Thursday March 14, 2024

Courthouse News Service

California’s notorious droughts are a major concern for farming communities and water policymakers, but a new study emphasizes that it’s not just precipitation rates taking a toll on the agricultural water balance: Crop water demand is exacting an “invisible water surcharge” that explains half of the cumulative deficits of that water supply since 1980.

The amount of water a plant needs is determined by the rate of its evapotranspiration, which is the combination of evaporation from soil and plant surfaces and water absorbed by plant roots that is released through the leaves as a vapor.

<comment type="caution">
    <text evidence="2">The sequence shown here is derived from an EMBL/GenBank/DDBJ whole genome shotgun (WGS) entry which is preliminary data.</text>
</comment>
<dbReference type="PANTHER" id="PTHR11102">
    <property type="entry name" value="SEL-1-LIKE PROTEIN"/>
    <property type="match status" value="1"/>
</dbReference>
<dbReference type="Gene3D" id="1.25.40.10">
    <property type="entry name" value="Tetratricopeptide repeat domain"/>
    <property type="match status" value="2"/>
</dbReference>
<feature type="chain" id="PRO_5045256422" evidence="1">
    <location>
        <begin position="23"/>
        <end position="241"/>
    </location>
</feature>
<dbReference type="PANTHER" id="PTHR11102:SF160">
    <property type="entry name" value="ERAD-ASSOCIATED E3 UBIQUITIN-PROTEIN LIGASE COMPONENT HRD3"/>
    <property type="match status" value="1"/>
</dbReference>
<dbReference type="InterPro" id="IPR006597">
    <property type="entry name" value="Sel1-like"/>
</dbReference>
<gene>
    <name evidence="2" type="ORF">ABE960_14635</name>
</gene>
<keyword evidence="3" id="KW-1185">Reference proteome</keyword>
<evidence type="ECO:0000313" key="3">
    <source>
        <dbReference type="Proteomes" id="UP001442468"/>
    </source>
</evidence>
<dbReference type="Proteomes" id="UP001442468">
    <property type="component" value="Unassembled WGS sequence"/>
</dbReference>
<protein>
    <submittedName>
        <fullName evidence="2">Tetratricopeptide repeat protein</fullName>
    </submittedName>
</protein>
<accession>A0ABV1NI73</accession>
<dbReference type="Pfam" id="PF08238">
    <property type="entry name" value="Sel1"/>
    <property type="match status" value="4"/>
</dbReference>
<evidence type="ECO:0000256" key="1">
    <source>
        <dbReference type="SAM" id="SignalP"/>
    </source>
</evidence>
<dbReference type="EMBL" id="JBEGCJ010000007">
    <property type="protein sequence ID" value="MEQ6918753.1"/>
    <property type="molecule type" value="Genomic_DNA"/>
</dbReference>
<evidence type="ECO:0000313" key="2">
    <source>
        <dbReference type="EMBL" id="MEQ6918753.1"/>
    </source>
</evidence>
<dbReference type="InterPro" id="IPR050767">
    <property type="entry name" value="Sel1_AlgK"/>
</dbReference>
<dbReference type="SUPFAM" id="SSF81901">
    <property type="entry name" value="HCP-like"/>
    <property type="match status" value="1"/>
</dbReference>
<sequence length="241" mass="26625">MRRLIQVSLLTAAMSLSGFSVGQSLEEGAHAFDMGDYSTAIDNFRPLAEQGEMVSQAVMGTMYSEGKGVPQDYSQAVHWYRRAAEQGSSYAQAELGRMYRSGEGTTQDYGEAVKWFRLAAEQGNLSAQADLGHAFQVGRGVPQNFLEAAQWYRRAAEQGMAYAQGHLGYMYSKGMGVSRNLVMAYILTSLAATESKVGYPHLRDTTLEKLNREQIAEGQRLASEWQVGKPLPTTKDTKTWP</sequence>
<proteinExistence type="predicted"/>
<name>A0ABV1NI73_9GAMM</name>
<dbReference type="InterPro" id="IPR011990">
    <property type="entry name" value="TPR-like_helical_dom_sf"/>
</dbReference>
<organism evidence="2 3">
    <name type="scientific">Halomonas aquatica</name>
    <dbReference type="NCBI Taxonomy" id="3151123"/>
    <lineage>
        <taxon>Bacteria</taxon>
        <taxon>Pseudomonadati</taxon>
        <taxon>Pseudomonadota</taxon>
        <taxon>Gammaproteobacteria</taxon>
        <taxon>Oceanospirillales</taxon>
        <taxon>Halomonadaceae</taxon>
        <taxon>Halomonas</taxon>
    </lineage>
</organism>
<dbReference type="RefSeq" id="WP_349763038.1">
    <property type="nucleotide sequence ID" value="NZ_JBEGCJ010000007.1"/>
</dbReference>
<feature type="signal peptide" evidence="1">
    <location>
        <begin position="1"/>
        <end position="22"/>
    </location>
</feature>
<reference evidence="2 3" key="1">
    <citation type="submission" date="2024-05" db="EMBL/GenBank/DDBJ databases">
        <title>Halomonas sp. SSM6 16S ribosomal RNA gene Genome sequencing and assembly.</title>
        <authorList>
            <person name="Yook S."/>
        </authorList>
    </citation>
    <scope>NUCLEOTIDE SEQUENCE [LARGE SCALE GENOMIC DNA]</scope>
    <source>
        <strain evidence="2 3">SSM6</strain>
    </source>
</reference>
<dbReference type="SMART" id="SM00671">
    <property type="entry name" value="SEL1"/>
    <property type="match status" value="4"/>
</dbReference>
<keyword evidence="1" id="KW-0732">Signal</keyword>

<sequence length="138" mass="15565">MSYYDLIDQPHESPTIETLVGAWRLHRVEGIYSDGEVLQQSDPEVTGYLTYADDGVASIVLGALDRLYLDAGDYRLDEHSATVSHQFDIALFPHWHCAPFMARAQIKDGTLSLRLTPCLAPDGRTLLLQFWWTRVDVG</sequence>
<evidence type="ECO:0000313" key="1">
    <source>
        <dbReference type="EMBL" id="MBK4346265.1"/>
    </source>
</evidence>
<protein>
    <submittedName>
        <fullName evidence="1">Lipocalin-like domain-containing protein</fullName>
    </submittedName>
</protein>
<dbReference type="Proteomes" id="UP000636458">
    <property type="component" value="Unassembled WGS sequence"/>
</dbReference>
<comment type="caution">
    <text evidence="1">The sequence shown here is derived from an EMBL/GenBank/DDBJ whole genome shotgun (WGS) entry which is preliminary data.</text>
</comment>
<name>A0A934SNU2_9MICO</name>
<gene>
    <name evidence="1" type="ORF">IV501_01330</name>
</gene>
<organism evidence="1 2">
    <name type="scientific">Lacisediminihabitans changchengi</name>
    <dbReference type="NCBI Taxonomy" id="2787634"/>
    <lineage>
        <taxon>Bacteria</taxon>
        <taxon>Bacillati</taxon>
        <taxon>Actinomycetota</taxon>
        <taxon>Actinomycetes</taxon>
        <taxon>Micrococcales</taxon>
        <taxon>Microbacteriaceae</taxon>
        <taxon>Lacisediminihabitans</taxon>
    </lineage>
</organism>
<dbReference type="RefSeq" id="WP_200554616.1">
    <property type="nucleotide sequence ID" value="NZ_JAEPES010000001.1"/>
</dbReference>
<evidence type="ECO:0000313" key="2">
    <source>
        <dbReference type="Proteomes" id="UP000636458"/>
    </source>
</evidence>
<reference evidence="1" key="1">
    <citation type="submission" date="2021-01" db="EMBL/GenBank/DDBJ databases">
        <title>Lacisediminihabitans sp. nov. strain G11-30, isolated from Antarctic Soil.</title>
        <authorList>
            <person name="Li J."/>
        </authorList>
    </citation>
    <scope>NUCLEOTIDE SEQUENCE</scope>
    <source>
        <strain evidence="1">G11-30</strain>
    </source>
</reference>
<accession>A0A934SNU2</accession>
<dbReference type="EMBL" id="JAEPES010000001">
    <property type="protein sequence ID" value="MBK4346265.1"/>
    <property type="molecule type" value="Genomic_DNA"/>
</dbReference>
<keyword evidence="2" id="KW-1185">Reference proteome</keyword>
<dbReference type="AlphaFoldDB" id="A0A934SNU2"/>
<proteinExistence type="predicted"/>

As temperatures increase due to climate change, the atmosphere can hold more moisture creating a vapor pressure difference that can draw moisture from plant and soil surfaces.

These climate-induced changes to evapotranspiration are playing an increasing role in the growing water deficit in San Joaquin Valley, according to a new study published Wednesday in the Public Library of Science Water journal.

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